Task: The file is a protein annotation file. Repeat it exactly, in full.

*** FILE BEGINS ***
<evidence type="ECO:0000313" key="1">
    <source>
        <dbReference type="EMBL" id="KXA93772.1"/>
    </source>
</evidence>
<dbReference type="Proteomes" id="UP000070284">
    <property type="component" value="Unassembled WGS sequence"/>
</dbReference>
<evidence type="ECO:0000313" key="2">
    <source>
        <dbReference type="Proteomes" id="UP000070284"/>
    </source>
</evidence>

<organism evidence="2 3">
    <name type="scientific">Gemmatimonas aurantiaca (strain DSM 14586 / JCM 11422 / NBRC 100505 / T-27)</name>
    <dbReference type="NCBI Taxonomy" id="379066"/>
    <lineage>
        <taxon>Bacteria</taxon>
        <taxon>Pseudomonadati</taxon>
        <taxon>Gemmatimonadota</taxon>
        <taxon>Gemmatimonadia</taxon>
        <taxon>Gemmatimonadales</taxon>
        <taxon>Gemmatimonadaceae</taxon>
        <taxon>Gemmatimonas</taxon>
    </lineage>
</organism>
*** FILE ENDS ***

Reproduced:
<evidence type="ECO:0000313" key="1">
    <source>
        <dbReference type="EMBL" id="KXA93772.1"/>
    </source>
</evidence>
<dbReference type="Proteomes" id="UP000070284">
    <property type="component" value="Unassembled WGS sequence"/>
</dbReference>
<evidence type="ECO:0000313" key="2">
    <source>
        <dbReference type="Proteomes" id="UP000070284"/>
    </source>
</evidence>

<organism evidence="2 3">
    <name type="scientific">Gemmatimonas aurantiaca (strain DSM 14586 / JCM 11422 / NBRC 100505 / T-27)</name>
    <dbReference type="NCBI Taxonomy" id="379066"/>
    <lineage>
        <taxon>Bacteria</taxon>
        <taxon>Pseudomonadati</taxon>
        <taxon>Gemmatimonadota</taxon>
        <taxon>Gemmatimonadia</taxon>
        <taxon>Gemmatimonadales</taxon>
        <taxon>Gemmatimonadaceae</taxon>
        <taxon>Gemmatimonas</taxon>
    </lineage>
</organism>